“When Redlen returned he had quite a story to tell. The province of Ontario was dry, but it seems that some king way back in history had granted distilling charters which were to remain in force for several hundred years, and were beyond the powers of the prohibitionists to rescind. Since Ontario was dry, shipments from the distillery could be released for export only and every precaution was taken to prevent diversion to local bootleggers. There was some hitch about old Jackson so we sailed twenty miles east to Burwell where, according to Redlen, we would have better cooperation. Later I learned that Barrows had suggested the shift. Redlen went away again and when I next saw him he was coming down the hill on the dirt road with five other fellows in an open touring car. Behind them came a big heavily loaded truck and right behind that came another touring car full of guys that I learned later were armed guards. A few loads had been hijacked but that nuisance had been snuffed out in a hurry. We formed a chain gang and passed the whiskey cases along from truck to deck in a steady flow.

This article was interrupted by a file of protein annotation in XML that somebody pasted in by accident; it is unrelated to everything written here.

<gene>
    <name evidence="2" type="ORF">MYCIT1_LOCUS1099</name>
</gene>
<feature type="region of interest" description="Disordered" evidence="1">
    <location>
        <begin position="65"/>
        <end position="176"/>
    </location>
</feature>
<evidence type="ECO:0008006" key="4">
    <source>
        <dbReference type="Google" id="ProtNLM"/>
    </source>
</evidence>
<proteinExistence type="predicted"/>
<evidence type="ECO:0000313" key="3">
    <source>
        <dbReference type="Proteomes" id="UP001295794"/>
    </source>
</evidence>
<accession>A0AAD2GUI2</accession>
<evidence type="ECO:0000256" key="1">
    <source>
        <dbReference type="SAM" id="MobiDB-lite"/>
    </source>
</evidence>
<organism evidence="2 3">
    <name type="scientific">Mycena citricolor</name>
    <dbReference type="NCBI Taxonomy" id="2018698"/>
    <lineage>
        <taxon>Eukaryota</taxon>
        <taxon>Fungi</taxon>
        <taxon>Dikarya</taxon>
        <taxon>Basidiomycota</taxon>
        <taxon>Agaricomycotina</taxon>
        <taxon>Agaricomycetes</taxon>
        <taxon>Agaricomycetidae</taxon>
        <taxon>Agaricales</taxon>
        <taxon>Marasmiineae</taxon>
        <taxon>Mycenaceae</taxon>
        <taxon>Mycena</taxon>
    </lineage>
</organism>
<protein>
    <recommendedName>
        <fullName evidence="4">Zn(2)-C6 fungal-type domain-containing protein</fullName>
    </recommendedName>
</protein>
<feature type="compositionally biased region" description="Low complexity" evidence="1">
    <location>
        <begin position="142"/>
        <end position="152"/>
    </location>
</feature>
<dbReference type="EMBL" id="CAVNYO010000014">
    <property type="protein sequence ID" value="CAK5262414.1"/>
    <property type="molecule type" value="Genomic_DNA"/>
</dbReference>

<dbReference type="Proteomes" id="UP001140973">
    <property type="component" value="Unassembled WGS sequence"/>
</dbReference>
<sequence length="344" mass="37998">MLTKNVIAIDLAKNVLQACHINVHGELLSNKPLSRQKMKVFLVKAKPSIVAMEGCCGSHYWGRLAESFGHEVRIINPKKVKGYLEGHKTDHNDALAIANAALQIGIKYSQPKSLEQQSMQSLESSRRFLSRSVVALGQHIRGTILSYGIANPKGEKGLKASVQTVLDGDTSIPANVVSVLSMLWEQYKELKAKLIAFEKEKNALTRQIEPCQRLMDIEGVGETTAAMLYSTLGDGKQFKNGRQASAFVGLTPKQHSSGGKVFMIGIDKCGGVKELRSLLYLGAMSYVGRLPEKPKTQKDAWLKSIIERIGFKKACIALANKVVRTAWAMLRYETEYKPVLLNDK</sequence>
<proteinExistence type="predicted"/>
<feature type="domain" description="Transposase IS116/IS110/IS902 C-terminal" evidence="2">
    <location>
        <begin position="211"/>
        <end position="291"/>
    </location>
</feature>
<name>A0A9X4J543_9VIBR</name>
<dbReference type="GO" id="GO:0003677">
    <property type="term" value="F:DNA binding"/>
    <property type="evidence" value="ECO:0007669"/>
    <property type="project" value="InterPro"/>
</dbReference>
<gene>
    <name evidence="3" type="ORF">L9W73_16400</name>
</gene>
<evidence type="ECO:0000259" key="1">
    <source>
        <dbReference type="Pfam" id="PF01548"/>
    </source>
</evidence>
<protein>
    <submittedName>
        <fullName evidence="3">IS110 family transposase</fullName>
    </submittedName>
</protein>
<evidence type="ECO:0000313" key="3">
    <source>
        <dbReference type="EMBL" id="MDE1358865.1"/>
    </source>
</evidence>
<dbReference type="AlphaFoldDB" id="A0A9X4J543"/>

“I can still see the poor customs officer crouching at the hatch to check off the cases as they were passed to waiting hands below. He had about seven forms to process for each case and those happy-go-lucky guards were all tallying out of unison to confuse him. One would be counting 17-18-19 while another would call 22-23-24 and another 20-21-22. It was all a big lark to that devil-may-care lot, but they were fine fellows all. How those export documents were ever processed I’ll never know – if they ever were. Since the U. S. was also dry the two governments had entered into some sort of a mutual agreement concerning the ‘noble experiment’ and were not issuing clearances from one side to the other – so we cleared for Havana.